“Giving Thanks for All of You”
1 Thessalonians 1:1-3
November 18, 2012
Give thanks for God’s work in and through his people.
I. Giving thanks constantly (1 Thess 1:1-2)
II. Remembering … (1 Thess 1:3)
A. Your work of faith
B. Your labor of love
C. Your steadfastness of hope
The last couple of weeks have been an adventure in thanksgiving. Preparing for the twentieth anniversary celebration yesterday I looked at thousands of pictures of activities and events that have marked the life of Trinity Fellowship. Some few of those ended up in the history that I showed yesterday. But many of the pictures that didn’t make it in still evoked keen gratefulness for the people who have made this church a church for twenty years.
A while back I decided I’d preach a Thanksgiving passage today that would also allow me to express some of my own thanksgiving for the people who’ve given so much to me and my family and Trinity. The passage I’ve chosen is the beginning of 1st Thessalonians, where Paul models thanksgiving in a way that works for me and I hope for you as well. He shows that we should give thanks for God’s work in and through his people. That’s it; this week in your celebration, give thanks for God’s work in and through his people.
Let’s read the passage and then talk about giving thanks. 1st Thessalonians 1:1-3: Paul, Silvanus, and Timothy, To the church of the Thessalonians in God the Father and the Lord Jesus Christ: Grace to you and peace. 2We give thanks to God always for all of you, constantly mentioning you in our prayers, 3remembering before our God and Father your work of faith and labor of love and steadfastness of hope in our Lord Jesus Christ.
I. Giving thanks constantly (1 Thessalonians 1:1-2)
Verse 1 sets the context. On his second missionary journey Paul planted a church in Thessalonica, a city in Greece. Luke records this event in Acts 17: “Now when they had passed through Amphipolis and Apollonia, they came to Thessalonica, where there was a synagogue of the Jews. 2And Paul went in, as was his custom, and on three Sabbath days he reasoned with them from the Scriptures, 3explaining and proving that it was necessary for the Christ to suffer and to rise from the dead, and saying, “This Jesus, whom I proclaim to you, is the Christ.” 4Some of them were persuaded and joined Paul and Silas, as did a great many devout Greeks and not a few of the leading women.
That’s how the church was founded; the next verses tell us how the Jews who had not believed in Jesus raised a mob to attack Paul and his companions at the home of a man named Jason. Apparently the church had moved there. But Paul and the others weren’t at the house when it was attacked, and as soon as possible thereafter the church sent Paul, Silas and Timothy away to the town of Berea. Luke seems to imply that all this occurred over only a very short time, but we would be wrong to limit it to three weeks.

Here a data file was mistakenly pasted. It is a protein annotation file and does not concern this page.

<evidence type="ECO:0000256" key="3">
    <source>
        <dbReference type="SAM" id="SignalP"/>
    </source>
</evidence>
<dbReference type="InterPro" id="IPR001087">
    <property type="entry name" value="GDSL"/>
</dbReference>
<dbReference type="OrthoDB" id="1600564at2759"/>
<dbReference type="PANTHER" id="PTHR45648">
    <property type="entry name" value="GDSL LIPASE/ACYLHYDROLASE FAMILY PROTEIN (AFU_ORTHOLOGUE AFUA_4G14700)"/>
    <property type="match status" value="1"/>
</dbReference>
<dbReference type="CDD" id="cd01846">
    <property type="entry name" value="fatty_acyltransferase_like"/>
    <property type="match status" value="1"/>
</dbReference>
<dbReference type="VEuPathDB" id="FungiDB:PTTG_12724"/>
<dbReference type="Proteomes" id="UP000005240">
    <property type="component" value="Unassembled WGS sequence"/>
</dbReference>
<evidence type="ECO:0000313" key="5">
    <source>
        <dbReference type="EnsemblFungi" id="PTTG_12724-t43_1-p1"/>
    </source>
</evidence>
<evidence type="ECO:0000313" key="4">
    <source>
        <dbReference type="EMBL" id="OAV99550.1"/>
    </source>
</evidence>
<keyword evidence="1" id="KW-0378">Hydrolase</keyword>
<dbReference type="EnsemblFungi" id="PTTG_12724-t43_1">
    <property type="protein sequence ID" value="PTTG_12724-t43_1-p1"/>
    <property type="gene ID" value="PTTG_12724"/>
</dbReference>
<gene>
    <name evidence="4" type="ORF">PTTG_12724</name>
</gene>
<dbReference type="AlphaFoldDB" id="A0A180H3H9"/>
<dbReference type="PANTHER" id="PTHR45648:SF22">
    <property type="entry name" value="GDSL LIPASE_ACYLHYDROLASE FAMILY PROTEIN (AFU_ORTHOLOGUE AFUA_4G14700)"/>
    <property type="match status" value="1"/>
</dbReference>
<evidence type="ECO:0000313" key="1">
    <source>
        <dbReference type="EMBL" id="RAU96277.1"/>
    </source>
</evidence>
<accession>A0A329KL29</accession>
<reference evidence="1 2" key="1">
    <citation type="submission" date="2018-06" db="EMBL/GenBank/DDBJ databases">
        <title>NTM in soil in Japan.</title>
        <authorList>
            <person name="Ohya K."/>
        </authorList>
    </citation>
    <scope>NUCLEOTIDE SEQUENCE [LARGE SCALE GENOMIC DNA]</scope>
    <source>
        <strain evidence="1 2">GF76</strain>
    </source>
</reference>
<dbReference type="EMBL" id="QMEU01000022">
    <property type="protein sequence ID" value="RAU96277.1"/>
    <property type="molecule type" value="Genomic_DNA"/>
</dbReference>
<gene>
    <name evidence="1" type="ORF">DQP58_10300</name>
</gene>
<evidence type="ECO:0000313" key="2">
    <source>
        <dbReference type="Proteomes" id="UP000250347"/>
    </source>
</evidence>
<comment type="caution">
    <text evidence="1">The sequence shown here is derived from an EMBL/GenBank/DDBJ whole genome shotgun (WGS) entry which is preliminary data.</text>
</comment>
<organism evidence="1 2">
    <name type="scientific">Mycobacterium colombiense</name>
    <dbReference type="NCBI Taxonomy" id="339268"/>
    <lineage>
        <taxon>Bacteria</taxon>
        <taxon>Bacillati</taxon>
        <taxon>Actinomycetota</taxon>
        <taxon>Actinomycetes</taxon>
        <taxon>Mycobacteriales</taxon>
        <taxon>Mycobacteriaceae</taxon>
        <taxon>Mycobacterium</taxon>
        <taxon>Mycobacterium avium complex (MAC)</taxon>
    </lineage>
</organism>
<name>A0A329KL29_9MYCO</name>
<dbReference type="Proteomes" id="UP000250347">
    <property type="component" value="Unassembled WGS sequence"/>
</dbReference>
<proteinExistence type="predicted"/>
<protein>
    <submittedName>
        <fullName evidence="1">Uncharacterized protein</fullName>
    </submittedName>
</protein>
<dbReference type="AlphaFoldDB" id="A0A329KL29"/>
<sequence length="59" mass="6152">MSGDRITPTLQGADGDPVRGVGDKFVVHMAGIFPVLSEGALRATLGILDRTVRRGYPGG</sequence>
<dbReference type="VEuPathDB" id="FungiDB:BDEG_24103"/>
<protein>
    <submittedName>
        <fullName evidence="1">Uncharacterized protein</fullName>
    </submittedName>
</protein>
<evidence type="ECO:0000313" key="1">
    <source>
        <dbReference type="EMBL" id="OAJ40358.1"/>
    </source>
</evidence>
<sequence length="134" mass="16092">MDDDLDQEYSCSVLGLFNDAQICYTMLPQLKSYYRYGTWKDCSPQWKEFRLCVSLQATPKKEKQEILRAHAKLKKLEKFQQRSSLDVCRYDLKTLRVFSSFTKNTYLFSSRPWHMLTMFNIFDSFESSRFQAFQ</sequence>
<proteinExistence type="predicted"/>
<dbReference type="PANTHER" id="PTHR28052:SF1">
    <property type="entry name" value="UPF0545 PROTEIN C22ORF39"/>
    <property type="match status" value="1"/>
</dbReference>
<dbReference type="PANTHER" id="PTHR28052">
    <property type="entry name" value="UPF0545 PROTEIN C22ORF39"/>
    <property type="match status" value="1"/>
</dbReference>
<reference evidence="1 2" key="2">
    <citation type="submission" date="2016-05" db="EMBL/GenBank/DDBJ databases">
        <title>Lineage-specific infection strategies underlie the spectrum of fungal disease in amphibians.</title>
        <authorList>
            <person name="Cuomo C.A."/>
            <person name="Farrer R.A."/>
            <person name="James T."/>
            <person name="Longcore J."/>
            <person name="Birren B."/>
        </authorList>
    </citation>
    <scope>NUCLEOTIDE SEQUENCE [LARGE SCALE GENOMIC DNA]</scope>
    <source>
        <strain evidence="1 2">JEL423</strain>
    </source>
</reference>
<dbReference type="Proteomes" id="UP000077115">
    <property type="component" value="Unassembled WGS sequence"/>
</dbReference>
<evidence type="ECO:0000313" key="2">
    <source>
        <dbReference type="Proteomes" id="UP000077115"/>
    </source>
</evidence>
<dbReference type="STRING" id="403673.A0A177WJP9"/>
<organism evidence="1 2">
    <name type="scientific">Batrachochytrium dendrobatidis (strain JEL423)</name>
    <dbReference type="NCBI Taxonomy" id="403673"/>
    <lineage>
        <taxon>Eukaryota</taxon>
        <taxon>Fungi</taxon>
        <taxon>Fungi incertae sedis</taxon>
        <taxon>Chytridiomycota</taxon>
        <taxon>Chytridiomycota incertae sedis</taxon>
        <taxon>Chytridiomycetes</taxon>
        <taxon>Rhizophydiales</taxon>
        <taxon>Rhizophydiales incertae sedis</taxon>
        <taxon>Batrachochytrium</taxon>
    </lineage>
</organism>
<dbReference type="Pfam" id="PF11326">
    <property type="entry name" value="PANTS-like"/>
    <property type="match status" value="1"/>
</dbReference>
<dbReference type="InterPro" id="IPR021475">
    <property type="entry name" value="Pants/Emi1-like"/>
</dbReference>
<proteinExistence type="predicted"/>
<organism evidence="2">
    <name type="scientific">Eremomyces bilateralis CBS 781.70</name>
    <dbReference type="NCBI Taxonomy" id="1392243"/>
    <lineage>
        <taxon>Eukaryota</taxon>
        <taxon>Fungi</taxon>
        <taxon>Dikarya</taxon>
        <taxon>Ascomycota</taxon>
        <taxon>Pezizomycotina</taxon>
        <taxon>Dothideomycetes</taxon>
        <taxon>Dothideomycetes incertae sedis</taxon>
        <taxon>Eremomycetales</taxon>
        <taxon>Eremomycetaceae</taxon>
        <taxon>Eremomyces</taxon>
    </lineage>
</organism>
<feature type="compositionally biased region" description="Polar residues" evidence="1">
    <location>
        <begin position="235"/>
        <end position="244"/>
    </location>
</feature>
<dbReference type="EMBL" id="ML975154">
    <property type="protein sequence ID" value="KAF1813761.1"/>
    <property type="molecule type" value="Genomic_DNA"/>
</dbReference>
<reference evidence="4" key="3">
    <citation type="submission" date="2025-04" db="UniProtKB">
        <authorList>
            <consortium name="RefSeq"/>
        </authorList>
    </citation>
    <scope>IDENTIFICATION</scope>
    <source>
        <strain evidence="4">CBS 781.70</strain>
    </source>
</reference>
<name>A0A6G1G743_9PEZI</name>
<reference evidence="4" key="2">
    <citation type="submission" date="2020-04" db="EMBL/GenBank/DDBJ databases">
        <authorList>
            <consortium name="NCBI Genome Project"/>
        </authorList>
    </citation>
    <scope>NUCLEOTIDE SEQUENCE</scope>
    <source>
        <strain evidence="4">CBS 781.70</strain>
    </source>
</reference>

I suspect what happened was that by the end of three weeks the Jewish opposition to Paul’s teaching had solidified enough that they wouldn’t let him teach in the synagogue, but that some further weeks or even months elapsed before they rioted against the new church that had formed in Jason’s home. 1st Thessalonians and other scriptures seem to depict a church that has benefited from a more extensive ministry than a surface reading of Acts would imply.
After Paul left Thessalonica he went to Berea, where even the Jews welcomed him warmly for a while. Then he went to Athens, which turned out to be a hard place to do ministry, and then to Corinth, where we know he stayed for eighteen months. It is almost certain that 1st Thessalonians was written during this time in Corinth, probably in 50 AD. It’s one of the earliest of Paul’s letters. He writes to encourage this young church and to help them hold firm to the hope of Christ’s return even in the midst of opposition and suffering. The letter was written in conjunction with Silas and Timothy, and was based on reports Paul had received from them after they spent considerable time back in Thessalonica while he was in Corinth.
After the initial ‘to the church of the Thessalonians’ and ‘grace and peace to you’ Paul launches immediately into thanksgiving: “We give thanks to God always for all of you, constantly mentioning you in our prayers.” It is obvious from this verse, is it not, that Paul has a prayer list, maybe 3x5 cards, and he rotates through the various churches and ministries that he has promised to pray for and maybe once a week he says ‘thank you God for the Thessalonians, please bless them and keep them safe and healthy.’ You don’t believe me do you? You think I’m being a little sarcastic. Maybe I am.
But it’s easier than taking the verse seriously: ‘We give thanks always for all of you, constantly mentioning you in our prayers.’ How are you supposed to do that? A daily prayer list, or fifteen minutes squeezed in or even an hour set aside doesn’t seem to cover what Paul is describing. Not that those things are bad: they are immensely valuable and can be wonderful times with the Lord. But they still seem worlds apart from ‘always, all of you, constantly.’